Nolan’s Second World War epic is one of a number of large-scale productions to utilise the territory; TV could be next.
After a quiet start, the 30% Dutch “cash rebate” scheme launched in the summer of 2014 is beginning to take off and the Dutch are ramping up their co-production activities.
One very significant coup was attracting Christopher Nolan’s Second World War IMAX epic Dunkirk, which stars Tom Hardy and Harry Styles, to the Netherlands. Nolan’s film shot for more than four weeks in the Netherlands over the summer and received $1.2m (€1m) through the new incentive scheme.
The Warner Bros. production was based at the harbour of Urk, a small fishing village, and made extensive use of huge freshwater lake (the largest in Western Europe), The Ĳsselmeer. It is understood that Dunkirk’s Dutch cinematographer Hoyte van Hoytema was a major advocate of shooting in the Netherlands. Local company Kaap Holland Film came aboard the project as the Dutch co-producer.
The Dutch ministry of defence granted special permission to the filmmakers to use the military air space over Urk. The one restriction placed on Dunkirk, which Nolan and his producers readily accepted, was not to shoot on Sundays (Urk remains a fiercely religious community).
Dunkirk follows on from another major US production, The Hitman’s Bodyguard, which also shot this summer in the Netherlands and accessed the incentive (receiving a reported $960,000 (€857,000)). The action comedy, a Millennium Films production with Skydance Productions and Campbell Grobman Films that will be distributed by Lionsgate in the US, stars Ryan Reynolds, Salma Hayek and Samuel L. Jackson and filmed in Amsterdam.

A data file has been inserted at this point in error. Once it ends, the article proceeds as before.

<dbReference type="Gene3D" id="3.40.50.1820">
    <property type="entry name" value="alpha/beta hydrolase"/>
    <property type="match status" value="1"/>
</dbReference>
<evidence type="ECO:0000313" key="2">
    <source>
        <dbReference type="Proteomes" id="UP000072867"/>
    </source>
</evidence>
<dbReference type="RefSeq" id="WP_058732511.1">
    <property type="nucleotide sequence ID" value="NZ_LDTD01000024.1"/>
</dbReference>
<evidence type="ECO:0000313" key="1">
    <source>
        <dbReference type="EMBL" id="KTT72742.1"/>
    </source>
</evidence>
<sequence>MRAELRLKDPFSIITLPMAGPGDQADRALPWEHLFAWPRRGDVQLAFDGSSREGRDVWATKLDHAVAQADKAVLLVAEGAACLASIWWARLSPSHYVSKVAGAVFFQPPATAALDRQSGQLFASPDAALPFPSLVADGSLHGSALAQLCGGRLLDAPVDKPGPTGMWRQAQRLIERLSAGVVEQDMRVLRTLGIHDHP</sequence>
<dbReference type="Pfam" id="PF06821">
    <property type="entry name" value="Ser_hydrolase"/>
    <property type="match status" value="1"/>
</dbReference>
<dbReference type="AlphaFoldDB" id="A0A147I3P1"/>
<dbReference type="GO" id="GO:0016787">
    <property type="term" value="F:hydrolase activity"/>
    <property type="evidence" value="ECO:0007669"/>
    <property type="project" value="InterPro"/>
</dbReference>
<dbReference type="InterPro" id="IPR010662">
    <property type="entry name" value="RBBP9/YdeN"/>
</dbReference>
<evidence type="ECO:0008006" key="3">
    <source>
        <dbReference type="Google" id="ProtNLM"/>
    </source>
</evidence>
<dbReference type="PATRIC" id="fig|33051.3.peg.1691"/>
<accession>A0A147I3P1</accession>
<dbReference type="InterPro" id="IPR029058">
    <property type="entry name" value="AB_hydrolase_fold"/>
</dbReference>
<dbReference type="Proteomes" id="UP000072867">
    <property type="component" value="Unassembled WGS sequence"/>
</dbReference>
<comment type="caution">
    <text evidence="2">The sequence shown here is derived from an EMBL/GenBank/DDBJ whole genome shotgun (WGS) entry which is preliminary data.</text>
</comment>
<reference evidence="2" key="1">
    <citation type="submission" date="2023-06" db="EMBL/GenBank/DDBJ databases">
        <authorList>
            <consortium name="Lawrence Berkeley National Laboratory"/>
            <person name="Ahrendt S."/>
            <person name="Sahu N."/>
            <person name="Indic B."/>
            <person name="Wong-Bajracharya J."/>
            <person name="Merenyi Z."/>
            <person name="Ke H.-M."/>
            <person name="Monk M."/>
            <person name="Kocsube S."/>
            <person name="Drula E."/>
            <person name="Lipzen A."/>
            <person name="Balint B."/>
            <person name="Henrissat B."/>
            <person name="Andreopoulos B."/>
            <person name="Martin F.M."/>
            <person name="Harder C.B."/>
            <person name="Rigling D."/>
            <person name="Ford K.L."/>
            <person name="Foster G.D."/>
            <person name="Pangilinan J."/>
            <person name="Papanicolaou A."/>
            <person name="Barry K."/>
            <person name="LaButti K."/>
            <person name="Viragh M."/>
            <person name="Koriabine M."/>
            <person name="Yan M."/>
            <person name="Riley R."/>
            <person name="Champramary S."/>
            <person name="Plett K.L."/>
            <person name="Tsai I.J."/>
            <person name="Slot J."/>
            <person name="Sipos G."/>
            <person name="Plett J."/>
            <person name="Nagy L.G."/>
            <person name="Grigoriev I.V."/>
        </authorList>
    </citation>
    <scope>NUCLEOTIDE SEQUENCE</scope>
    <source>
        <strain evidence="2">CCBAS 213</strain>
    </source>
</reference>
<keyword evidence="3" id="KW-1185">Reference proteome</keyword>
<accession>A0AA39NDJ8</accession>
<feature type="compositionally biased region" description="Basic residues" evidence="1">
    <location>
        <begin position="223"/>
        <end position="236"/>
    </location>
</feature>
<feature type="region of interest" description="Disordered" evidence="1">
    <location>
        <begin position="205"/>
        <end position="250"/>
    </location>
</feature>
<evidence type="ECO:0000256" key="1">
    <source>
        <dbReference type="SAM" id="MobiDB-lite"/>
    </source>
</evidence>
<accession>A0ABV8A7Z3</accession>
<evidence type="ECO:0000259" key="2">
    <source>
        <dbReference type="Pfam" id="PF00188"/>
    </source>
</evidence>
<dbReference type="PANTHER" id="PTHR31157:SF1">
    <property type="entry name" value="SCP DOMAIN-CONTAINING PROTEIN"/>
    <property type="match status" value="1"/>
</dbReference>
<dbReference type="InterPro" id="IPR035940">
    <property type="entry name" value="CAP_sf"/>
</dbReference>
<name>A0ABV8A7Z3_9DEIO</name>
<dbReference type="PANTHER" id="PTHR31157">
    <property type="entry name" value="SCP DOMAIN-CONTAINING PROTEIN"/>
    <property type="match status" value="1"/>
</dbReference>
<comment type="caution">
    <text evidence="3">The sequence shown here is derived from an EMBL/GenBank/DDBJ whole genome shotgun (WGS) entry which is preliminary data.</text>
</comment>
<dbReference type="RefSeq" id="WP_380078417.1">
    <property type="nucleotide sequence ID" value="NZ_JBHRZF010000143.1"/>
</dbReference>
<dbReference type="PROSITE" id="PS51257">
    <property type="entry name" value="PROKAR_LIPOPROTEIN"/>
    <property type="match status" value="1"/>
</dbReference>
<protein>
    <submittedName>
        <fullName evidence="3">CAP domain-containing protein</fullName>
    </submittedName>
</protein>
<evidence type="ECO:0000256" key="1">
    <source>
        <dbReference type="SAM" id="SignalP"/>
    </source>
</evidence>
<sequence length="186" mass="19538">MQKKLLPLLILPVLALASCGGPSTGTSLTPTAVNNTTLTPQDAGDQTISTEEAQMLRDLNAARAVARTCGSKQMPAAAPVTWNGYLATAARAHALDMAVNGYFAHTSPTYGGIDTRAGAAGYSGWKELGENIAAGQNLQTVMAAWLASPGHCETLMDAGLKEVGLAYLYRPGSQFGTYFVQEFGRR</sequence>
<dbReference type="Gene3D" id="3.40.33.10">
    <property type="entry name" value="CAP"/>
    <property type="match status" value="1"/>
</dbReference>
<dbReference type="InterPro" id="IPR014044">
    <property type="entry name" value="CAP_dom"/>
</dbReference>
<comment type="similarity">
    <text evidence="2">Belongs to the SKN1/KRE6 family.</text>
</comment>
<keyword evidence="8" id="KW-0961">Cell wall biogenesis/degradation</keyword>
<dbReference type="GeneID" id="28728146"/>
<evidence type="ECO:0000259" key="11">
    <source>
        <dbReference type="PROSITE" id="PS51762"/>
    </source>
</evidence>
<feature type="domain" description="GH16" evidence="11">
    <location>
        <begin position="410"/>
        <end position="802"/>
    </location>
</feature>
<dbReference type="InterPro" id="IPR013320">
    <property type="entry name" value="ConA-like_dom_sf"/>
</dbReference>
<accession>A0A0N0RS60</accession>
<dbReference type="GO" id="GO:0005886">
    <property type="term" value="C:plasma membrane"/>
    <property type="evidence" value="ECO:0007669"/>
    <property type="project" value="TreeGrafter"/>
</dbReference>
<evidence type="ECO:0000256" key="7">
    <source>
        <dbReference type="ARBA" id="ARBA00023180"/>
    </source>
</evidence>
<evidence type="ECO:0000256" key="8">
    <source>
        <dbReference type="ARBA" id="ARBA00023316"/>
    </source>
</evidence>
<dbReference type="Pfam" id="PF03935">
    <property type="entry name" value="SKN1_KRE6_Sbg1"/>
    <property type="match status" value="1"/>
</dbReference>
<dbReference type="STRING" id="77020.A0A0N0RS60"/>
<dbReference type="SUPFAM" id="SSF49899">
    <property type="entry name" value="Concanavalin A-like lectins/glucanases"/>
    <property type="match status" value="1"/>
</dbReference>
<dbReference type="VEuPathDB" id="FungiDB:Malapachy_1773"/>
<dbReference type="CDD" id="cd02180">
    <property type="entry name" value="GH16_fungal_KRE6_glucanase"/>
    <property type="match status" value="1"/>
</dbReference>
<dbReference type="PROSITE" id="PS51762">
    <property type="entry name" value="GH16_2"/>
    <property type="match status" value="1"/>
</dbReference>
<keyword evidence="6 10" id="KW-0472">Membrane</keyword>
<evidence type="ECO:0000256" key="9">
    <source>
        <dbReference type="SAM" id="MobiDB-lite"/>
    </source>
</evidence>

French-made thriller Gangsterdam, directed by Romain Levy and partly shot in Amsterdam’s red-light district, received an estimated $730,000 (€650,000) through the production incentive. Venice and TIFF title Brimstone, a revenge western starring Dakota Fanning, also accessed the incentive. While the film didn’t shoot in the Netherlands, writer-director Martin Koolhoven and nearly all of the crew were Dutch.
Also shooting in the Netherlands this summer was the second season of sci-fi TV show Sense8, a Netflix original series created by The Matrix film-makers the Wachowskis. This wasn’t eligible for the cash rebate, which hasn’t yet been extended to television. Lana Wachowski, however, was given special permission to shoot inside one of the country’s most famous cultural landmarks, the Rijksmuseum in Amsterdam, which houses many classic Rembrandt paintings.
Doreen Boonekamp, CEO of the Netherlands Film Fund, confirmed this week at the Holland Film Meeting (HFM) in Utrecht that talks with the government are underway to extend the cash rebate incentive to television and animation, possibly as soon as next year.
To date, 154 projects have now received support through the cash rebate system, 98 of them international. There are moves now to strengthen ties between the Dutch and UK industries. At least two UK features are expected to use the Dutch 30% cash rebate in coming months.
“For such a young scheme, I think the results are extremely strong,” Boonekamp commented of the production incentive.